As a citizen of the then German Democratic Republic, Sigmund Jähn became the first German in space on 26 August 1978. Accompanied by Soviet cosmonaut Valery Bykowski, Jähn flew on the Soyuz 29 mission to the Salyut 6 space station, where he performed a number of scientific experiments. Orbiting Earth with his MKF-6m camera 125 times during the eight-day flight, Jähn became an instant sensation in both East and West Germany.
Born on 13 February 1937 in Vogtland (Morgenröthe-Rautenkranz, Saxony), the space pioneer gained an early opportunity to become acquainted with Swjosdny Gorodok (Star City) – though not with the Yuri Gagarin Cosmonaut Training Centre – while studying at the Soviet Air Force Academy at Monino. However, the idea of becoming a cosmonaut had not occurred to him at this point, nor could he imagine having the chance to fly to space one day.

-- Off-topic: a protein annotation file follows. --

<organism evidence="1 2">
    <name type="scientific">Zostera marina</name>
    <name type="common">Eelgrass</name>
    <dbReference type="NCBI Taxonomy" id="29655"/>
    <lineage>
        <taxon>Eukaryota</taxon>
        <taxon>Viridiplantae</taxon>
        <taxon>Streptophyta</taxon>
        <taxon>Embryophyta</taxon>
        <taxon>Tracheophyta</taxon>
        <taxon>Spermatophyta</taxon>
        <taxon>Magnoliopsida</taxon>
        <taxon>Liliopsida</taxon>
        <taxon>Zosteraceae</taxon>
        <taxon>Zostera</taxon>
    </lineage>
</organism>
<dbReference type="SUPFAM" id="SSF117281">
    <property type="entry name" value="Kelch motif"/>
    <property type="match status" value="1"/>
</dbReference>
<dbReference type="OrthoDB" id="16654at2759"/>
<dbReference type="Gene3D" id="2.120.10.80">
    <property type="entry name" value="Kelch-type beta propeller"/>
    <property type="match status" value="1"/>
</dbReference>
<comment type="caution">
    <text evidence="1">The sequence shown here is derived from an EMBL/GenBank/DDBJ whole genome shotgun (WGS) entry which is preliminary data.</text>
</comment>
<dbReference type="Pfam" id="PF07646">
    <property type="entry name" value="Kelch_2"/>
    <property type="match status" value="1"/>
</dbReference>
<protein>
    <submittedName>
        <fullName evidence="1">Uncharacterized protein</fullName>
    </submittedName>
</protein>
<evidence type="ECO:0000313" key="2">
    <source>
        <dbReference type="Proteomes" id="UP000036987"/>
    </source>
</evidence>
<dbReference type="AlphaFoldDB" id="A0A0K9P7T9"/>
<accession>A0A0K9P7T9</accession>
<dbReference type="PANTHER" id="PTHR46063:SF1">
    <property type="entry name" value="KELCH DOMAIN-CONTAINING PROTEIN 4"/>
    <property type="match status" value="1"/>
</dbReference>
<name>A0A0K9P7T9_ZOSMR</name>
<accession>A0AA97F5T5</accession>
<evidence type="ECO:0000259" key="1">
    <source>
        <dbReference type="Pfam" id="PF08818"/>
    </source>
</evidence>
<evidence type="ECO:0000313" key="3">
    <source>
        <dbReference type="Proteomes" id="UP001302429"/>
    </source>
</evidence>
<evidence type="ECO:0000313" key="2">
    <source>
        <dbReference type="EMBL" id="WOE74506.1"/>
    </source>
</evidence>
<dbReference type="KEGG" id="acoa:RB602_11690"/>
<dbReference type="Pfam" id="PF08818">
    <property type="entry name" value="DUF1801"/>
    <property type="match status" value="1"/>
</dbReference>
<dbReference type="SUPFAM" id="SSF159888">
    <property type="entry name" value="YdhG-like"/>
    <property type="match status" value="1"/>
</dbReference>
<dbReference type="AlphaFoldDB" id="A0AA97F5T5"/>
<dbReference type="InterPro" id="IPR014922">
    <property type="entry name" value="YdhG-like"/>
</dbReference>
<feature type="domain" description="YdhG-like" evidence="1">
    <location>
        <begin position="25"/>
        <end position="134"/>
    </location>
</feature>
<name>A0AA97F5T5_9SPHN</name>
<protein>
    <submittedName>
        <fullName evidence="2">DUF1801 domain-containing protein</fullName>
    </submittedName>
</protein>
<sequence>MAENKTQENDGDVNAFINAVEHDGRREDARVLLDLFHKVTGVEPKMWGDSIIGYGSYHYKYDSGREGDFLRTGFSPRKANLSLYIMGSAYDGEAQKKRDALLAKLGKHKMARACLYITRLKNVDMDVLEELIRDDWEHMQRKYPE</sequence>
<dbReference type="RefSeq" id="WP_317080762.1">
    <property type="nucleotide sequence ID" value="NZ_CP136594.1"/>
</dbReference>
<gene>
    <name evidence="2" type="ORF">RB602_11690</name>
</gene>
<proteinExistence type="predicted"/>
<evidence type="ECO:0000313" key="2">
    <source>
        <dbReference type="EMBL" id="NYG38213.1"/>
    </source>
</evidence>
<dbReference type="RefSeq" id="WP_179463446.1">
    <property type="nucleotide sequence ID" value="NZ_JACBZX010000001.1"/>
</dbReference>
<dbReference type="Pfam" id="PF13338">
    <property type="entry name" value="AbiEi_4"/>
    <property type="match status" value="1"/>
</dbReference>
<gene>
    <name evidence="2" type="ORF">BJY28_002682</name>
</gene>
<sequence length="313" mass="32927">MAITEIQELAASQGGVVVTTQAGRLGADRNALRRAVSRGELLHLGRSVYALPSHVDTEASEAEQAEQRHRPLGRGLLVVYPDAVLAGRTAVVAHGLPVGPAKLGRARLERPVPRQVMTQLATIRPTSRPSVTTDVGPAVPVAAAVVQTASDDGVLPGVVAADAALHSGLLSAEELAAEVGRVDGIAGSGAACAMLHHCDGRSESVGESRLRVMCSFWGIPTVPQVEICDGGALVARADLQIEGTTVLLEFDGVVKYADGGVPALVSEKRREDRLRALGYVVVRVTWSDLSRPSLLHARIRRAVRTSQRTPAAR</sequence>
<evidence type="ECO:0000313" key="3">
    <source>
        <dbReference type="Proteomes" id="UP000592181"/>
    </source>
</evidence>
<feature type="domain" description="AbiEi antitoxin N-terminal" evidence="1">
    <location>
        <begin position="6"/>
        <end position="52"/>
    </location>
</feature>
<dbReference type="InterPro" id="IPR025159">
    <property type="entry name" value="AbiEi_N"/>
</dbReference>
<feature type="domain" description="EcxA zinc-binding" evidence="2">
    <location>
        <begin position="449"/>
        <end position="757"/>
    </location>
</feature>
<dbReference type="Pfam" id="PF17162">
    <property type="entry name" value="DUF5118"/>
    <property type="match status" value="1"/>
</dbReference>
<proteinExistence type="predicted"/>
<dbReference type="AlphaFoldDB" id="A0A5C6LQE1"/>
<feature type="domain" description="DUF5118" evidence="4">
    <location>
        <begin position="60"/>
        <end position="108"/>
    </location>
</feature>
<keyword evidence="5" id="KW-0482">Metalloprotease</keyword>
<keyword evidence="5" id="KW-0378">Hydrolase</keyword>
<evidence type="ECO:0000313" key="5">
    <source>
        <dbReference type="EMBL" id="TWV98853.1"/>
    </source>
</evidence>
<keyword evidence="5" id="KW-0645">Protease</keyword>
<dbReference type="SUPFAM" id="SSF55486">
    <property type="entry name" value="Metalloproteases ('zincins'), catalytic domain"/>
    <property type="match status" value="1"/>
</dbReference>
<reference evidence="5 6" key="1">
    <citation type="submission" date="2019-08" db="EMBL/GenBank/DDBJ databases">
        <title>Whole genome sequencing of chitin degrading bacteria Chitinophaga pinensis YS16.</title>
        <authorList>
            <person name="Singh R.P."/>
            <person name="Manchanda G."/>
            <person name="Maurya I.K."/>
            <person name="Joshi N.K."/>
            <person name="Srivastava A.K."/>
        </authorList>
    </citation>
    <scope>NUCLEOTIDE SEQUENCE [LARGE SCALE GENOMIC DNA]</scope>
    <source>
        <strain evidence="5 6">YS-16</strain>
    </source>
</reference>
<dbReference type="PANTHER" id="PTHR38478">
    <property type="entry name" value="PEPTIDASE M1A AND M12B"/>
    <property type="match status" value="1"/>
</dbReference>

All this changed in the summer of 1976 – the Soviet Union proposed that cosmonaut candidates for a new spaceflight programme be drawn from the 'Intercosmos' countries. The final four of an original 30 candidates travelled to Star City that November for the decisive final examination. Two German candidates made it through: Sigmund Jähn and Eberhard Köllner. Amid tight secrecy, the pair moved with their families to Moscow during the winter of 1976/77. They faced two years of training, culminating in one of them flying to space.
At Star City in the 1990s, Jähn worked intensively on international collaboration in spaceflight, first with the German Aerospace Center (DLR), then with the European Space Agency (ESA) – "Sigmund Jähn's contribution to peaceful international collaboration in space cannot be overstated," said Sigmar Wittig, DLR Chairman at that time.